The Benefits of Eating Apples During Your Pregnancy

As you’re planning your pregnancy snacks, include some apples. They have a lot to recommend them. There are plenty of varieties—from tart to sweet, soft to crisp—and they are highly portable. Just wash it before you leave the house, throw it in your bag, and you have an instant fuel when you get hangry. In addition to being easy to get, they’re great for you and baby.

One of an apple’s main benefits is its fiber content. Getting enough fiber is critical during pregnancy, as the smooth muscle that moves foods through your gastrointestinal tract slows down during pregnancy, which can lead to constipation and gas, everyone’s favorite symptoms. Fiber increases the size of your stool, which might seem counterintuitive, but it turns out that bulkier poops tend to be softer and easier to pass—leading to less time on the toilet and a lower chance of getting hemorrhoids. To get all the fiber from the apples you’re eating, make sure you eat the skin along with the fruit.

Another plus for the fiber in apples, which is called pectin, is that it is a prebiotic—a substance that’s thought to promote gut health by feeding the beneficial bacteria that hang out in your intestinal tract and stop bad bacteria from growing there. A healthy gut has immediate benefits in terms of how easy it is to poop, but it also has longer term benefits that scientists are just starting to understand. For instance, it’s possible that having a healthy microbiome during pregnancy may influence your baby’s likelihood of developing allergies, especially if they are already at high risk due to family history.

Finally, the fiber in apples could help regulate your blood sugar and decrease your risk of preeclampsia. Fiber regulates blood sugar by helping to slow sugar’s absorption into the bloodstream. In a study published in the journal Diabetes Care in 2006, physician and researcher Cuilin Zhang and colleagues determined that women who ate more fiber before coming pregnant were less likely to develop gestational diabetes. And in 2008 in the American Journal of Hypertension, another group of researchers led by Chunfang Qiu found in a study of nearly 1,600 pregnant women in Washington state that women whose diets were high in fiber in early pregnancy were less likely to develop preeclampsia.

And the apples might help your baby, too. A study published in 2007 in the journal Thorax suggested that eating apples eaten during pregnancy could have a protective effect against the development of asthma in children. Epidemiologist Saskia Willers and colleagues assessed the diets during pregnancy of the mothers of more than 1,200 children and investigated the relationship between the food consumed during pregnancy and the children’s health at five years of age. Children of mothers who ate apples were less likely to wheeze and to be diagnosed with asthma at age five. It’s not clear why this association exists—and it’s just an association, not a cause and effect relationship—but this possible benefit is another great reason to eat apples.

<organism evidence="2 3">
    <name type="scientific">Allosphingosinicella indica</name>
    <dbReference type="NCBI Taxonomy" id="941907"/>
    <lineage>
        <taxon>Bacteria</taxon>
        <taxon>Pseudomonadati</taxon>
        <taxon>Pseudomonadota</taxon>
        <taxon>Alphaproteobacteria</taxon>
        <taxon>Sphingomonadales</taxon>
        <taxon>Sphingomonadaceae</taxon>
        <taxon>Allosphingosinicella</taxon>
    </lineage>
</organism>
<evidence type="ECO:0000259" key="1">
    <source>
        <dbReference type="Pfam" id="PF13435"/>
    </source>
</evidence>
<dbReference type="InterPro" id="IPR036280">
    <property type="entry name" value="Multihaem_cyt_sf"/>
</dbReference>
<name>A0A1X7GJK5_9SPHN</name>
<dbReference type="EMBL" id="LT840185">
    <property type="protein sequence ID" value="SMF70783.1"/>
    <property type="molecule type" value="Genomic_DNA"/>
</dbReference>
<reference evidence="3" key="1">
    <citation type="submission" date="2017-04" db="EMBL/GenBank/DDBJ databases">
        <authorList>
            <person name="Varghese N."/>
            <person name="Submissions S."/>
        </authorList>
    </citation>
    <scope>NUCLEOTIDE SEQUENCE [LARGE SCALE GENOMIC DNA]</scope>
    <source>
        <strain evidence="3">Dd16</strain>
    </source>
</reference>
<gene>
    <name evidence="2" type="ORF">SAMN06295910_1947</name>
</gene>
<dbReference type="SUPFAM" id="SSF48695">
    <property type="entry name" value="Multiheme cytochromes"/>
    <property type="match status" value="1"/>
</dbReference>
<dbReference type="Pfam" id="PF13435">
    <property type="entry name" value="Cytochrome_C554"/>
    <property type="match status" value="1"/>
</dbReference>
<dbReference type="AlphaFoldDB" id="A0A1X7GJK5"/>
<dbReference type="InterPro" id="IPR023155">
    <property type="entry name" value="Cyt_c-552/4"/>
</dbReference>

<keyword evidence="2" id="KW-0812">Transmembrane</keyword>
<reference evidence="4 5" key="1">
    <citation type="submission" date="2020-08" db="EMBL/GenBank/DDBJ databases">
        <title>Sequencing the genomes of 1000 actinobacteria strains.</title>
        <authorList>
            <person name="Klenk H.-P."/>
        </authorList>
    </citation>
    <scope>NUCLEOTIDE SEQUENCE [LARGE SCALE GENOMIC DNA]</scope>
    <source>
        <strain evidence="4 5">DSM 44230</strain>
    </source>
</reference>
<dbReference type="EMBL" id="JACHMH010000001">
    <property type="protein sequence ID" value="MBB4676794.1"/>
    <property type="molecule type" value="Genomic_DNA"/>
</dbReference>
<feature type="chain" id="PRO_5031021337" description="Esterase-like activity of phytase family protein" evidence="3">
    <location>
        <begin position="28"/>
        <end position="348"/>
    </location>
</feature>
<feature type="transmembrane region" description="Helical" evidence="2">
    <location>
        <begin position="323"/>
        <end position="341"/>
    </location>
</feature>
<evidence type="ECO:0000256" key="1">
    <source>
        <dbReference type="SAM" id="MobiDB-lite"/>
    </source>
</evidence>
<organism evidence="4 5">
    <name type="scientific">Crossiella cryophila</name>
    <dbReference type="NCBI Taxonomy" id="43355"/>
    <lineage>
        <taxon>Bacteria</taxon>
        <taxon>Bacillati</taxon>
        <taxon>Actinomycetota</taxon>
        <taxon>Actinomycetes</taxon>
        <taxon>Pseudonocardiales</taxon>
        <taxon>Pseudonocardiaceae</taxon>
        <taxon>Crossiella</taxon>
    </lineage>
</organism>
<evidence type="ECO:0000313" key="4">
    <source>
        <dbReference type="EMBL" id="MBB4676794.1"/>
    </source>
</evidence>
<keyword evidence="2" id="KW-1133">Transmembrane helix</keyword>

Apples are also chock full of vitamins, such as vitamin B6, which—in addition to helping your body make red blood cells—can help tame morning sickness. And while citrus and bell peppers have way more, apples also contain vitamin C. This vitamin is important because it helps with the absorption of iron. Iron is essential for helping you avoid iron-deficiency anemia that at its most mild may cause fatigue and when severe can cause headaches, shortness of breath, dizziness, and difficulty thinking clearly. Anemia may also be a problem during labor and birth, as blood loss can be more problematic when accompanied by low iron. Apples also contain a bit of iron, in addition to the vitamin C.

Apples are great alone or dipped in nut butter if you want to up your protein intake, but if you’re looking for recipe ideas, check out the recipes from The Pulse. This apple cinnamon Dutch baby would make a great dish for brunch. If you want something else warm and sweet, consider these fried apple “doughnuts.” If you want a classic, done small in a way that would be perfect for a baby shower, check out the candy apple mini pies. And if you need something easy to take on the go, with a good amount of protein, this apple pie smoothie recipe with Greek yogurt is just the thing.

Abby Olena
Dr. Abby Olena has a PhD in Biological Sciences from Vanderbilt University. She lives with her husband and children in North Carolina, where she writes about science and parenting, produces a conversational podcast, and teaches prenatal yoga.

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